HILLSIDE, NJ — A congregation is shining light on Hillside’s struggling businesses by organizing monthly “love mobs,” in which more than 200 members of The First Baptist Church of Hillside are investing — financially and spiritually — in the welfare of local stores.
Led by Rev. Christopher Michael Jones, the church’s head pastor, Hillside residents rallied at Lillian’s Soul Food Restaurant on Sunday, Jan. 16, in the first incarnation of the love mobs. They’re like cash mobs, says Jones, where people arrive, en masse, at a local business and spend money to show their support.
“We find that money to spend on everything else. Why not find it, to spend it on a good cause?” said Jones. “I am under the impression that people in every local community really want to know if you care about them. They don’t just want to hear you tell them that you care, they want to see you show them that you care, authentically. This is showing.”
There’s also a distinct, spiritual element to love mobs, says Jones. They’re about offering “a loving and compassionate presence” at businesses and owners who are down on their luck, he said, as well as the capital goal of spending a combined $5,000 per visit.
“Number one, it’s to bolster the local economy, and number two to send a message to the community: That we care about all of the residents and the citizens,” said Jones. “This is pretty close to our Christian teachings. The Christian scripture teaches us that you should love your neighbor like you love yourself. So our congregation thought it was a wonderful idea to show up en masse, at various businesses in Hillside and even throughout Union County.”
The idea was generated when congregation members met, brainstormed ways to bolster the township, and decided on meeting at local stores after church. But whether it was love mobs or an entirely different strategy, something needed to happen, says Jones, with businesses in Hillside limping the way they are.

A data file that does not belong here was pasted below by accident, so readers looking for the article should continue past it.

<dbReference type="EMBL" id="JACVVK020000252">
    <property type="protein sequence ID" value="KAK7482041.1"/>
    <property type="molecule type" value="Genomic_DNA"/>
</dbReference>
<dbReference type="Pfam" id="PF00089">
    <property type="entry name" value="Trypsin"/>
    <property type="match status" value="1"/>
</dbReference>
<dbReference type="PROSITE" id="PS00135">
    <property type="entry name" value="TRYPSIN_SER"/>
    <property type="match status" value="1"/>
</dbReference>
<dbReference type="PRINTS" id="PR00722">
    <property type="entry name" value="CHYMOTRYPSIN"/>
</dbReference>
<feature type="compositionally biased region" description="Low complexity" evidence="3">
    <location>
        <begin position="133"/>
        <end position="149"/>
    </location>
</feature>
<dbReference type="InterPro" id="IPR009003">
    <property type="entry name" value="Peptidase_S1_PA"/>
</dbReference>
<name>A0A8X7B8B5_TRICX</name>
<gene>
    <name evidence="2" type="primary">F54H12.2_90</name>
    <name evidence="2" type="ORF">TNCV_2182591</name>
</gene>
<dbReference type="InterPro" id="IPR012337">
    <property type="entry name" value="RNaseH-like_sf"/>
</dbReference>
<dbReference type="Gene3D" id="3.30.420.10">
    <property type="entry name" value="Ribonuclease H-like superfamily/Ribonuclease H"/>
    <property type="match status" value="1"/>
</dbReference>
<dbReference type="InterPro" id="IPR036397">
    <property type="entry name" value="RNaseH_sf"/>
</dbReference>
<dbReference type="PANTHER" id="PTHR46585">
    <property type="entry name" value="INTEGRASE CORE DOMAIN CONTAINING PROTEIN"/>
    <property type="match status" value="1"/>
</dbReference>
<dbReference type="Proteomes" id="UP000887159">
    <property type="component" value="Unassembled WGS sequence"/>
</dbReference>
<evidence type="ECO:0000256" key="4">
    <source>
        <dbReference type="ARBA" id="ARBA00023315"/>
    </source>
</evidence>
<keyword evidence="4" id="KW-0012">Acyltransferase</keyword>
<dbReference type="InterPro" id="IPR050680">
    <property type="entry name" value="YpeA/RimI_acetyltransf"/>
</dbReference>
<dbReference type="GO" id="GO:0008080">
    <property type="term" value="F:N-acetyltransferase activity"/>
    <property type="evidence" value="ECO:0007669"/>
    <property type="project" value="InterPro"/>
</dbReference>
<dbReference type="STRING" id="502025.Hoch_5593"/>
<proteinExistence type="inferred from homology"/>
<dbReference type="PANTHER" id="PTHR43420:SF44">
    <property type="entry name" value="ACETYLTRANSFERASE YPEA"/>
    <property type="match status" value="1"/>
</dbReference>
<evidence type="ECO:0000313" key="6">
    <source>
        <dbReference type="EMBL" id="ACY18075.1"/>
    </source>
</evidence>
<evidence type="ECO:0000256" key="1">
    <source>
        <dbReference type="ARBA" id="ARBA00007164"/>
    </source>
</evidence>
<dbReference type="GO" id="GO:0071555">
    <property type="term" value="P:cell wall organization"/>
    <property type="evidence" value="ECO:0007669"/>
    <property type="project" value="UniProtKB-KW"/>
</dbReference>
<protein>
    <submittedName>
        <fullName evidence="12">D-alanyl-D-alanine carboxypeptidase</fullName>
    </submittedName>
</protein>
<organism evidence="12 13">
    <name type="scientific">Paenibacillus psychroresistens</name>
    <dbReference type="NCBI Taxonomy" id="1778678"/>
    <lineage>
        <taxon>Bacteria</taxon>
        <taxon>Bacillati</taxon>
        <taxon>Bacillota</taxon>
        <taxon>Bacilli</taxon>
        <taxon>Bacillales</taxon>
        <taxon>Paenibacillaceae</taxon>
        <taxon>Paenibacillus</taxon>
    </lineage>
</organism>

“I’m just not sure that the township has come up with a progressive enough solution to really stimulate the economy,” said Jones. “They’re trying. The mayor of the township has great ideas, there are new councilpersons that have great ideas. But usually we don’t see churches play a part in bolstering the local economy, unless it benefits the church.”
Only the businesses are benefitting from love mobs, according to Jones, who hopes they’ll become a trend in churches, communities and other groups in the area, to the benefit of stores around the county.
In a world “divided by so much hate, so much grieving and so much selfishness,” says Jones, love mobs can serve as a “countercultural movement” to help improve the qualify of life in Hillside and elsewhere.
“Hopefully this will catch on, and other churches or other businesses will do the same in their own local economies,” said Jones. “We just think this is the right thing to do.”
Spiritually and financially, then, Jones and his congregation want local businesses to know that The First Baptist Church of Hillside is behind them.
“What I’ve been sharing with our congregation is that oftentimes, churches take the approach that it’s better to build up the church, and then invite the community to these palatial estates,” said Jones. “Whereas I’m under the impression that it’s far better to help your partners in the community, to build up their businesses and their dreams first, and out of those authentic relationships people will partner with you to fulfill your own dreams, the dreams of the congregation.”